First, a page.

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I am planning on doing a 9 pound grain mash…I have 5 gallon igloo cooler… I am guessing I should use a 1 to 1… 1 qt of h20 to 1 pound grain. So 2.25 gallons water mash… Then after first run off end up with 1.45 gallons… Then figure to batch sparge with 4.25 to finish with… Ending up with 5.65 for my boil…

Another question…temperature on batch sparge… Sry bout question last batch I made was may 2010… Long time waitin…


You could go that route, but you’ll end up with lousy efficiency. Which is of course not a problem if you are calculating that into your planning. You’ll get much higher efficiency if you split up that sparge into two batches, or if you try a fly sparge instead.

I’ll assume you’ll boil off at least 1 gallon, so you’ll need at least 6 gallons pre boil. You may find that you need more than 6 gallons pre-boil to hit 5 gallons.

Meanwhile, I’d mash in with 4.25 gallons for 1.9 qt/#, which should give you about 3 gallons of first runnings. Then you could sparge with 3 additional gallons, for a total of 6 gallons.

the temp on the mash depends on what you want out of your beer. a good average is 153.

Adding 2.25 gallons of water to 9 lbs of grain brings the total volume of mash above 4 gallons, so there isn’t space in that cooler to add much more. The OP might want to consider getting a bigger cooler.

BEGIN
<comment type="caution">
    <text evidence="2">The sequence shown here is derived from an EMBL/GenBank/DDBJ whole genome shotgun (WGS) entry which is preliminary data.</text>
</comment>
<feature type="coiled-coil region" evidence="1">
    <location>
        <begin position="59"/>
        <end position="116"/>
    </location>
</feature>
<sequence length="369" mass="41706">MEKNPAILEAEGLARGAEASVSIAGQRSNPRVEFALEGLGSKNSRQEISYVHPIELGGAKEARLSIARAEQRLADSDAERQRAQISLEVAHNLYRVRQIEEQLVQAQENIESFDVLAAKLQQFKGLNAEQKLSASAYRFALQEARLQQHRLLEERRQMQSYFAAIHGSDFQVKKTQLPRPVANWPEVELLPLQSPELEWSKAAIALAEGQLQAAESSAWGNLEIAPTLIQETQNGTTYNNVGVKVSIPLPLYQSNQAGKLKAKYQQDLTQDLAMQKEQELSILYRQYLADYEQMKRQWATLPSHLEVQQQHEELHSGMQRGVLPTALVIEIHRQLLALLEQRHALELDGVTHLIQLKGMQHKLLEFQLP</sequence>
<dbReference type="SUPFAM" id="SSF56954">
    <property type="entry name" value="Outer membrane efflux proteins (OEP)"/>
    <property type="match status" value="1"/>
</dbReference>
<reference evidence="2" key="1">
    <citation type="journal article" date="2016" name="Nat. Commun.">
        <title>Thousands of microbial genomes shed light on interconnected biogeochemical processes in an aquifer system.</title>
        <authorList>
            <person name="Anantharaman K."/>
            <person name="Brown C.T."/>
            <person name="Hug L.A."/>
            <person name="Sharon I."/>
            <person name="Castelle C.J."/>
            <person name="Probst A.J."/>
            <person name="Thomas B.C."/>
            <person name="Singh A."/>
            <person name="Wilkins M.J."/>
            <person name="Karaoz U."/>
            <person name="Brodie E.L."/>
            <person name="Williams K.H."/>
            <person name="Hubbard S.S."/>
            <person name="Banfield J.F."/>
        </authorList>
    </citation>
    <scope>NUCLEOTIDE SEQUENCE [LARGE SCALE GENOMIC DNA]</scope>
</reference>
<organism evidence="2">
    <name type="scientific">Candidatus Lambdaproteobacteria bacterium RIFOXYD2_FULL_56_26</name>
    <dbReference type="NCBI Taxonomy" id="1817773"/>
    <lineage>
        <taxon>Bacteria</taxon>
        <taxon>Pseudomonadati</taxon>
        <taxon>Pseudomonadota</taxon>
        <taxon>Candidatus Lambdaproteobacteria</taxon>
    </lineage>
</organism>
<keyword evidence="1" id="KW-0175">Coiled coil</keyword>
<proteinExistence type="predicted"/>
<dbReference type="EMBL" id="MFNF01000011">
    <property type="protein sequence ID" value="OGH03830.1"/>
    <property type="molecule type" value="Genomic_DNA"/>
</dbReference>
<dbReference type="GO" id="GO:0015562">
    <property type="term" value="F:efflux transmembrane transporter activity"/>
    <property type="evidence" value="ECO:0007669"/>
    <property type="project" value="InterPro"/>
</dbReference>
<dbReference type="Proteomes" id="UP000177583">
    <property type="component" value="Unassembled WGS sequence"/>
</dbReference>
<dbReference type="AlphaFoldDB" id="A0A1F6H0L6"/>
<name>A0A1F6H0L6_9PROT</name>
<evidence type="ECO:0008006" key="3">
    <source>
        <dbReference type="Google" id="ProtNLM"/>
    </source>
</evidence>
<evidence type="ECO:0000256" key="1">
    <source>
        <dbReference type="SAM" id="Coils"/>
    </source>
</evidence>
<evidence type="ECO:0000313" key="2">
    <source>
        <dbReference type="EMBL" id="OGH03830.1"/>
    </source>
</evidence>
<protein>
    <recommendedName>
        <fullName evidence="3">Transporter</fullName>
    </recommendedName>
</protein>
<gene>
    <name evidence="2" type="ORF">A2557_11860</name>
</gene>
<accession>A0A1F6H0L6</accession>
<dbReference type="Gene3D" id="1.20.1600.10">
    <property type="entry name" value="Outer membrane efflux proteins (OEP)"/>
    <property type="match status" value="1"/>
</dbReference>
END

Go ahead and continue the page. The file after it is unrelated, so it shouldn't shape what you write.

Sorry, I ignored the size of the cooler. :oops:

My 5 gallon Rubbermaid cooler holds just about 5.2 gallons when filled to the brim. According to BeerTools Pro, which has always predicted volumes accurately for me, you should be able to squeeze 4 gallons of water in there with 9 # of grain and still be below the 5 gallon mark. To do that, I’d add 1/2 to 2/3 of it, stir well to make sure you wet the grain fully, then add the rest.

Neither of those matches my experience. I got virtually no better efficiency with 2 sparges than I do with one. And my batch sparge efficiency is the same or better than those who fly sparge.

Denny, how is your efficiency with two very unequal drainings of the mash tun? That is the situation I was comparing the other situations to. With equal drainings, I only get a slight improvement with two sparges vs. three, but on very big beers it can make enough of a difference that I’ll do it.

If I can’t fit all the sparge water into the cooler at once, like large batches or high OG, I do use 2 sparges. I just put as much water into the cooler as I can ft at one time and don’t worry much about getting equal volumes. My efficiency stays about the same, IIRC, but it’s been so long since I’ve done it that I’d have to check my notes. I eventually decided I’d rather use a bigger cooler than do multiple sparges, so that’s what I’ve been doing for quite a few years.

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